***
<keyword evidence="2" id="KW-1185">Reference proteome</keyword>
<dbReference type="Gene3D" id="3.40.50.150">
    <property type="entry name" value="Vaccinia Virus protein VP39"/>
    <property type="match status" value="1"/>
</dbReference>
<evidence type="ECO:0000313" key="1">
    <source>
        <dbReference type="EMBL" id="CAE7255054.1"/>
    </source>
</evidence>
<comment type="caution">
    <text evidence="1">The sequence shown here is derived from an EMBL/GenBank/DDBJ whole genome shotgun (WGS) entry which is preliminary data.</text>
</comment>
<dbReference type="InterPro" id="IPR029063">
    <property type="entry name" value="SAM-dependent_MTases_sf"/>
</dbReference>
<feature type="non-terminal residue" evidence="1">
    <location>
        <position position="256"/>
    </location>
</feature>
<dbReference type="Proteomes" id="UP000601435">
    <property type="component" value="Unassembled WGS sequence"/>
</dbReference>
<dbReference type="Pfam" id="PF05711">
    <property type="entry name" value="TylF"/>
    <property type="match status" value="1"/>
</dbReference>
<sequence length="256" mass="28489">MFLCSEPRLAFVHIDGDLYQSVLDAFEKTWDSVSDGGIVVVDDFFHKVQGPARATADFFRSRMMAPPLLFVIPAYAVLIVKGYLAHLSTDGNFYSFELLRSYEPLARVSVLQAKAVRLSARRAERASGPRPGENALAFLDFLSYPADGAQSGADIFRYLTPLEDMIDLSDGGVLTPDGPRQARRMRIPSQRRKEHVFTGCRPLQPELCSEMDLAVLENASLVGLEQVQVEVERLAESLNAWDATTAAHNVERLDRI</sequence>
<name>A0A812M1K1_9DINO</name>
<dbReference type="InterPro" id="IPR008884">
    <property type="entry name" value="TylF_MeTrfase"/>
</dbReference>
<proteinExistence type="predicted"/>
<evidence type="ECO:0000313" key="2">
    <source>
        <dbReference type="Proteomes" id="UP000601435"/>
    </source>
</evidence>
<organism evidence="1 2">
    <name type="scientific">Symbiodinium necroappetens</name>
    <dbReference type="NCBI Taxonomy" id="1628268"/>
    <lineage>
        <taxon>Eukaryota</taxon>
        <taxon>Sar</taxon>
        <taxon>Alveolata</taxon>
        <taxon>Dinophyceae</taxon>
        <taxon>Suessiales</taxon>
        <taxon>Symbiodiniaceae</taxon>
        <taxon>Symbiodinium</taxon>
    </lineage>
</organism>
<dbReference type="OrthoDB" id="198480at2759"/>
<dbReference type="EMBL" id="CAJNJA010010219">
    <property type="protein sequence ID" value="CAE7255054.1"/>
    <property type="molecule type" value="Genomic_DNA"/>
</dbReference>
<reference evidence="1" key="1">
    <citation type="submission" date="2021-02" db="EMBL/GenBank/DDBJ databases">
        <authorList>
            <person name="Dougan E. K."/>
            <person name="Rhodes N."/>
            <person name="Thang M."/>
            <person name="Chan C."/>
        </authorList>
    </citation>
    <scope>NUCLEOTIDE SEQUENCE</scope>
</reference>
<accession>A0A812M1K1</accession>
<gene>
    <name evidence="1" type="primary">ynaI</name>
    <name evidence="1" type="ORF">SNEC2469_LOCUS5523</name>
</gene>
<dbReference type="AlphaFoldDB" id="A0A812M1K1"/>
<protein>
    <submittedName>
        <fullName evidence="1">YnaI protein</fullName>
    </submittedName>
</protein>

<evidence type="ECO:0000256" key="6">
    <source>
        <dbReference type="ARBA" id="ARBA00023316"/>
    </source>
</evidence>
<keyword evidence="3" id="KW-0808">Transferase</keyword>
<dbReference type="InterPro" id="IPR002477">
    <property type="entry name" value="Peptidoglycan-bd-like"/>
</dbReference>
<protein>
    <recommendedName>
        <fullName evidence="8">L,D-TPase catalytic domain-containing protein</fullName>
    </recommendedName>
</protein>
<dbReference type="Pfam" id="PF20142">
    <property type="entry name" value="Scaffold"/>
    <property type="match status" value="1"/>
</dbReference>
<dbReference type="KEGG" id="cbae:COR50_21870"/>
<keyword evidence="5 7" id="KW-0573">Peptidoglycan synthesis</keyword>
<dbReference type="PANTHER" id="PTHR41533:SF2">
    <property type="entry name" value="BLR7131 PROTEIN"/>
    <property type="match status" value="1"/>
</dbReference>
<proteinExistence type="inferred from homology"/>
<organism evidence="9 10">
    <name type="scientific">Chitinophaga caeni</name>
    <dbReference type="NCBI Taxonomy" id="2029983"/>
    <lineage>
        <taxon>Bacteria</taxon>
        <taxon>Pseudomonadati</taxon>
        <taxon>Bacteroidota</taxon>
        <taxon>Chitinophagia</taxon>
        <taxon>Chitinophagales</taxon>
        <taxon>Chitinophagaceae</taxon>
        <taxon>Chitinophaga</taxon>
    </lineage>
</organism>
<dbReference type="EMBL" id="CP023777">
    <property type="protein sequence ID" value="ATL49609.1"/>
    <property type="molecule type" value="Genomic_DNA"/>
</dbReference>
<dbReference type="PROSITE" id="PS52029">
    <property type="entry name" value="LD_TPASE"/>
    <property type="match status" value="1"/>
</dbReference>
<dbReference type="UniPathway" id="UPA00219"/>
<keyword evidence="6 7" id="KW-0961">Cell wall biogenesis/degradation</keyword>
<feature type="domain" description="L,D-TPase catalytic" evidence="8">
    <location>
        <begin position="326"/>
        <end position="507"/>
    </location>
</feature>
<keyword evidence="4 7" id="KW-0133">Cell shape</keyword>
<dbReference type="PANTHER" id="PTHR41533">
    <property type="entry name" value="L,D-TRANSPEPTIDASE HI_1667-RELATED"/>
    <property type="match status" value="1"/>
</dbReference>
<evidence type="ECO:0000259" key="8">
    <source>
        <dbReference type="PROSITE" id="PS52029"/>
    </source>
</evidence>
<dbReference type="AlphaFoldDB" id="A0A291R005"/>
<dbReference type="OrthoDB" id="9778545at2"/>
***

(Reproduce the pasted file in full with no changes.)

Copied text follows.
<keyword evidence="2" id="KW-1185">Reference proteome</keyword>
<dbReference type="Gene3D" id="3.40.50.150">
    <property type="entry name" value="Vaccinia Virus protein VP39"/>
    <property type="match status" value="1"/>
</dbReference>
<evidence type="ECO:0000313" key="1">
    <source>
        <dbReference type="EMBL" id="CAE7255054.1"/>
    </source>
</evidence>
<comment type="caution">
    <text evidence="1">The sequence shown here is derived from an EMBL/GenBank/DDBJ whole genome shotgun (WGS) entry which is preliminary data.</text>
</comment>
<dbReference type="InterPro" id="IPR029063">
    <property type="entry name" value="SAM-dependent_MTases_sf"/>
</dbReference>
<feature type="non-terminal residue" evidence="1">
    <location>
        <position position="256"/>
    </location>
</feature>
<dbReference type="Proteomes" id="UP000601435">
    <property type="component" value="Unassembled WGS sequence"/>
</dbReference>
<dbReference type="Pfam" id="PF05711">
    <property type="entry name" value="TylF"/>
    <property type="match status" value="1"/>
</dbReference>
<sequence length="256" mass="28489">MFLCSEPRLAFVHIDGDLYQSVLDAFEKTWDSVSDGGIVVVDDFFHKVQGPARATADFFRSRMMAPPLLFVIPAYAVLIVKGYLAHLSTDGNFYSFELLRSYEPLARVSVLQAKAVRLSARRAERASGPRPGENALAFLDFLSYPADGAQSGADIFRYLTPLEDMIDLSDGGVLTPDGPRQARRMRIPSQRRKEHVFTGCRPLQPELCSEMDLAVLENASLVGLEQVQVEVERLAESLNAWDATTAAHNVERLDRI</sequence>
<name>A0A812M1K1_9DINO</name>
<dbReference type="InterPro" id="IPR008884">
    <property type="entry name" value="TylF_MeTrfase"/>
</dbReference>
<proteinExistence type="predicted"/>
<evidence type="ECO:0000313" key="2">
    <source>
        <dbReference type="Proteomes" id="UP000601435"/>
    </source>
</evidence>
<organism evidence="1 2">
    <name type="scientific">Symbiodinium necroappetens</name>
    <dbReference type="NCBI Taxonomy" id="1628268"/>
    <lineage>
        <taxon>Eukaryota</taxon>
        <taxon>Sar</taxon>
        <taxon>Alveolata</taxon>
        <taxon>Dinophyceae</taxon>
        <taxon>Suessiales</taxon>
        <taxon>Symbiodiniaceae</taxon>
        <taxon>Symbiodinium</taxon>
    </lineage>
</organism>
<dbReference type="OrthoDB" id="198480at2759"/>
<dbReference type="EMBL" id="CAJNJA010010219">
    <property type="protein sequence ID" value="CAE7255054.1"/>
    <property type="molecule type" value="Genomic_DNA"/>
</dbReference>
<reference evidence="1" key="1">
    <citation type="submission" date="2021-02" db="EMBL/GenBank/DDBJ databases">
        <authorList>
            <person name="Dougan E. K."/>
            <person name="Rhodes N."/>
            <person name="Thang M."/>
            <person name="Chan C."/>
        </authorList>
    </citation>
    <scope>NUCLEOTIDE SEQUENCE</scope>
</reference>
<accession>A0A812M1K1</accession>
<gene>
    <name evidence="1" type="primary">ynaI</name>
    <name evidence="1" type="ORF">SNEC2469_LOCUS5523</name>
</gene>
<dbReference type="AlphaFoldDB" id="A0A812M1K1"/>
<protein>
    <submittedName>
        <fullName evidence="1">YnaI protein</fullName>
    </submittedName>
</protein>

<evidence type="ECO:0000256" key="6">
    <source>
        <dbReference type="ARBA" id="ARBA00023316"/>
    </source>
</evidence>
<keyword evidence="3" id="KW-0808">Transferase</keyword>
<dbReference type="InterPro" id="IPR002477">
    <property type="entry name" value="Peptidoglycan-bd-like"/>
</dbReference>
<protein>
    <recommendedName>
        <fullName evidence="8">L,D-TPase catalytic domain-containing protein</fullName>
    </recommendedName>
</protein>
<dbReference type="Pfam" id="PF20142">
    <property type="entry name" value="Scaffold"/>
    <property type="match status" value="1"/>
</dbReference>
<dbReference type="KEGG" id="cbae:COR50_21870"/>
<keyword evidence="5 7" id="KW-0573">Peptidoglycan synthesis</keyword>
<dbReference type="PANTHER" id="PTHR41533:SF2">
    <property type="entry name" value="BLR7131 PROTEIN"/>
    <property type="match status" value="1"/>
</dbReference>
<proteinExistence type="inferred from homology"/>
<organism evidence="9 10">
    <name type="scientific">Chitinophaga caeni</name>
    <dbReference type="NCBI Taxonomy" id="2029983"/>
    <lineage>
        <taxon>Bacteria</taxon>
        <taxon>Pseudomonadati</taxon>
        <taxon>Bacteroidota</taxon>
        <taxon>Chitinophagia</taxon>
        <taxon>Chitinophagales</taxon>
        <taxon>Chitinophagaceae</taxon>
        <taxon>Chitinophaga</taxon>
    </lineage>
</organism>
<dbReference type="EMBL" id="CP023777">
    <property type="protein sequence ID" value="ATL49609.1"/>
    <property type="molecule type" value="Genomic_DNA"/>
</dbReference>
<dbReference type="PROSITE" id="PS52029">
    <property type="entry name" value="LD_TPASE"/>
    <property type="match status" value="1"/>
</dbReference>
<dbReference type="UniPathway" id="UPA00219"/>
<keyword evidence="6 7" id="KW-0961">Cell wall biogenesis/degradation</keyword>
<feature type="domain" description="L,D-TPase catalytic" evidence="8">
    <location>
        <begin position="326"/>
        <end position="507"/>
    </location>
</feature>
<keyword evidence="4 7" id="KW-0133">Cell shape</keyword>
<dbReference type="PANTHER" id="PTHR41533">
    <property type="entry name" value="L,D-TRANSPEPTIDASE HI_1667-RELATED"/>
    <property type="match status" value="1"/>
</dbReference>
<evidence type="ECO:0000259" key="8">
    <source>
        <dbReference type="PROSITE" id="PS52029"/>
    </source>
</evidence>
<dbReference type="AlphaFoldDB" id="A0A291R005"/>
<dbReference type="OrthoDB" id="9778545at2"/>